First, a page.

Flex-Connectors: Swivels vs. Mechanical Clamps

By: Erik Kane | On: September 19, 2019

Let’s talk about PEI flex connectors. There’s no two-ways about it: underground sumps are tight spaces. Working in and around them can be really tough, but their job as a safety and environmental containment system are crucial for a service station. Because of this, piping configurations in sumps that are long-lasting and easy to install that also minimize the time and effort required to construct and maintain are ideal! Flex-connectors play a big part in making that happen: they adjust for any misalignment, relieve shock and vibration from the rigid piping, and can be made to last. But when it comes to installation, there are two major ways to configure a flex-connector to really make it easier to install: by using a swivel, or a 2-part mechanical clamp.

Old School: Swivel End-Fittingswivel fitting PEI flex connectors

Rigid connectors (direct-attached fittings) were the standard in the industry for years, and it’s still not uncommon for service station owners to use rigid flex-connectors today to save on cost. You still get the benefits of using the flex, but the installation can be bothersome to the point that it may also result in a poor connection that can compromise system performance. The only option was to use a cumbersome adapter fitting which added to the fitting length and reduced the available flexible length of the connector.  Enter the swivel fitting. Manufacturers got wise to this issue, and started to design their own integral swivel fittings to meet the petroleum equipment industry’s requirements. By allowing one end of the flex to swivel freely, it makes it much easier to get the flex-connector into place and install it without damaging the hose or torquing it. Today, especially in the eyes of most installers and contractors, swivel fittings are the preferred configuration for flex-connectors to aid in installation.

New School: Mechanical Clampsmechanical clamp PEI flex connectors

Recently, a new trend has emerged that has taken the benefits offered by swivels to a new level. First appearing on the West coast, the use of sanitary flanges (originally designed for food-grade applications) as a method for connecting one or both end fittings to the flex-connector became popular, and spread East as it caught on. The main idea behind by the sanitary flanges is essentially the same as the swivel: to leave at least one end of the hose unrestricted during installation to make the process easier. But because the fittings are not permanently affixed to the end of the hose, you can take the fitting completely off, install the loose fitting, install the other end of the hose, and then mechanically clamp the two together without introducing any torque! With the two ends are separated, it also gives the installer more room to work by using two shorter parts instead of wrangling one longer one.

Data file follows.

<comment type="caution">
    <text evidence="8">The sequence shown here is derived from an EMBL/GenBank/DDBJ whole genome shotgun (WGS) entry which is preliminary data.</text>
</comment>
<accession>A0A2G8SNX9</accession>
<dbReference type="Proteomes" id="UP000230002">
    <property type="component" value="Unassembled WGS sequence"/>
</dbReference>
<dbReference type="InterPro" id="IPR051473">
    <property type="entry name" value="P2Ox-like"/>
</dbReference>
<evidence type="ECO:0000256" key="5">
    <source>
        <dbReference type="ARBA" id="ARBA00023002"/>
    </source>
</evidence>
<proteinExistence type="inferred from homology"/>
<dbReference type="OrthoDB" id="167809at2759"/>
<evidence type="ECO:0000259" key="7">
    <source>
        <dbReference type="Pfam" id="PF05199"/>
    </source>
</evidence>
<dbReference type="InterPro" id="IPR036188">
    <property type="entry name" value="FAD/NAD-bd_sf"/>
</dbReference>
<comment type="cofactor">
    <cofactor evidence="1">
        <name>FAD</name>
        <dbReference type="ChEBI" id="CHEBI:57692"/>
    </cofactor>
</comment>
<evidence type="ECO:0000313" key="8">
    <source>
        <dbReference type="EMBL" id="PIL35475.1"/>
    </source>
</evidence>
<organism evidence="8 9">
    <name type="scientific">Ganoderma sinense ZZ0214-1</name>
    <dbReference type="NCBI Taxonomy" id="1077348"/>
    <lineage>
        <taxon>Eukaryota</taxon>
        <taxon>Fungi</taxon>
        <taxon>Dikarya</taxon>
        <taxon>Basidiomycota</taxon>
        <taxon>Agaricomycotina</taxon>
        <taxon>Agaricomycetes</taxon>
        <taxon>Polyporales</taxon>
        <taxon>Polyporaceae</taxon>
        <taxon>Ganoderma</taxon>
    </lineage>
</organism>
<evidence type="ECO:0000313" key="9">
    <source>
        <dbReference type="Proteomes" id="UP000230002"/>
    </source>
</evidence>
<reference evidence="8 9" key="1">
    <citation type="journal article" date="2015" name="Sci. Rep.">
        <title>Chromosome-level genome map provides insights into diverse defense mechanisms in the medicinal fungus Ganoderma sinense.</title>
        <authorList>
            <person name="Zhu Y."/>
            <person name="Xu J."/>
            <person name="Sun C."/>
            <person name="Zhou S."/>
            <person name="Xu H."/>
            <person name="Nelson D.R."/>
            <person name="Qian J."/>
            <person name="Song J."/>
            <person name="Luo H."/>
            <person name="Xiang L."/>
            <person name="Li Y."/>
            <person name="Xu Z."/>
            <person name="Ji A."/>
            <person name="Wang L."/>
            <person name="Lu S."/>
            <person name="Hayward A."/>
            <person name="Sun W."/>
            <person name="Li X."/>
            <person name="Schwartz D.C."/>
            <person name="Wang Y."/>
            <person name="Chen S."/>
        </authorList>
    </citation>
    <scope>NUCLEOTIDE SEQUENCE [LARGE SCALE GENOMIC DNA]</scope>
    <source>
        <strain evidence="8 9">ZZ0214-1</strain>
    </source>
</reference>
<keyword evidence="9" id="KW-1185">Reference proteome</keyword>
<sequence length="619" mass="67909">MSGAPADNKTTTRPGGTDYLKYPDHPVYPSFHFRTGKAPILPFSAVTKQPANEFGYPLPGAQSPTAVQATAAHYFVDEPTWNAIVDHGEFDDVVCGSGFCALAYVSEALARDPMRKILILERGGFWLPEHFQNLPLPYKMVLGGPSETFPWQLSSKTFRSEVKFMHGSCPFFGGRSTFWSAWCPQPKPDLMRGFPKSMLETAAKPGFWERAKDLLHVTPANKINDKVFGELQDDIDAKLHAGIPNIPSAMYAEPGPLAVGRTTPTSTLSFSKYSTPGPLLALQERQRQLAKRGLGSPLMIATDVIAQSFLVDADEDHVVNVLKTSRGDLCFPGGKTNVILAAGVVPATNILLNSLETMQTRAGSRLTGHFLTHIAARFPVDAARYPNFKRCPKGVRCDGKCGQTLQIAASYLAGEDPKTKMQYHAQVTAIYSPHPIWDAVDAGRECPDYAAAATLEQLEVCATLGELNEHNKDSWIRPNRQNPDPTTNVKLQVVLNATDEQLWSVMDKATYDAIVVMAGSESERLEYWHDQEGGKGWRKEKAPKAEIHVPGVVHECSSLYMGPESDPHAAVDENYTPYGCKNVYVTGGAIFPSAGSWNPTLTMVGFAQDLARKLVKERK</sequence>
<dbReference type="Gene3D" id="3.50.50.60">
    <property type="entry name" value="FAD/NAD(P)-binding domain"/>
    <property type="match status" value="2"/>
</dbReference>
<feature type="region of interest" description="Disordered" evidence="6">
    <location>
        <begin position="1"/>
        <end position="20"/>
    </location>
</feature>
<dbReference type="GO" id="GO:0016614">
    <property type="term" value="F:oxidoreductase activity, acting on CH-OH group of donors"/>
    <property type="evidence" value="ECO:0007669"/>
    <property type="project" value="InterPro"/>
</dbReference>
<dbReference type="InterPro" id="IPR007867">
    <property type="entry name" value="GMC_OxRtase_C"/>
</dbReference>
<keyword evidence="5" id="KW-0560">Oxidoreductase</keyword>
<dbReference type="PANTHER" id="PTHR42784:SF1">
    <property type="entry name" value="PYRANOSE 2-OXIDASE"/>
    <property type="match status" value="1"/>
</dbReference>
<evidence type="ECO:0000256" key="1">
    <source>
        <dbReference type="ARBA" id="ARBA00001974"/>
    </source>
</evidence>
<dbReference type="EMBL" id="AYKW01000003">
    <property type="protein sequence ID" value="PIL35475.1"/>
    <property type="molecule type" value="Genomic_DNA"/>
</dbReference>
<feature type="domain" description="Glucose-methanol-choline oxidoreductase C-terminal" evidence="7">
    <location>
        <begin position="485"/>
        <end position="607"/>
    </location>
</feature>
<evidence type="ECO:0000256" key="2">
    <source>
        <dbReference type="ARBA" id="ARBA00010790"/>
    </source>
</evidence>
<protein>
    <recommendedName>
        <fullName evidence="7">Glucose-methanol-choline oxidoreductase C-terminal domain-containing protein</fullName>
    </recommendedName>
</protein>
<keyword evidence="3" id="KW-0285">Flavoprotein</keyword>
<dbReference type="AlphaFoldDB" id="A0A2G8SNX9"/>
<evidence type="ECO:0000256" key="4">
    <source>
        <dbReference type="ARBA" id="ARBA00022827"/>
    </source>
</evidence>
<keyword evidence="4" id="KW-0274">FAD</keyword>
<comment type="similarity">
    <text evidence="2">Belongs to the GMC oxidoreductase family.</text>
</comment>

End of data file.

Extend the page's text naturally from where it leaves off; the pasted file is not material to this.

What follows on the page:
Which is best?

As with most product questions, it always comes down to the application! But there are benefits and drawbacks to each:

Swivel Fittings

• Welded connection is the most reliable, with very low risk of attachment issues
• Less expensive than clamps, while still providing benefits over rigid fittings
• Universally accepted and approved for fuel-service when supplied by a certified manufacturer
• Not always available in all material types for newer fuel blends
• Bulkier to install and require the use of tools
• Swivel configurations often limited to one end and a single fitting, whereas clamps can be stacked

Clamp Fittings

• Extremely easy to install (and service), saving time and preventing poor installations that would torque or damage the connector
• All-stainless design makes them reliable and compatible with many fuel types
• Ability to add, subtract, or stack fittings and change configuration on the fly
• Gasket used to make the connection must be installed properly on-site (and be fuel-compatible)
• Not always approved for fuel transfer (can vary by state or local laws)
• High quality fittings, but come at a slightly higher price

In many cases, either style can often do the job, but preference can make a big difference! If there are a lot of flex-connectors in a given sump, it may be easier to install them all in the tight space using clamps. If speed is required, going with a more common connector that’s likely to be stocked (swivel) may reduce lead-time and get it to the installation site more quickly. There are many factors that can affect the decision when choosing between the two! Hose Master has been manufacturing products for the PEI industry for nearly 30 years, and we make both types of flex-connectors. So if you have application questions or concerns or want more information on our FireShield products, contact us and we would be happy to help you!


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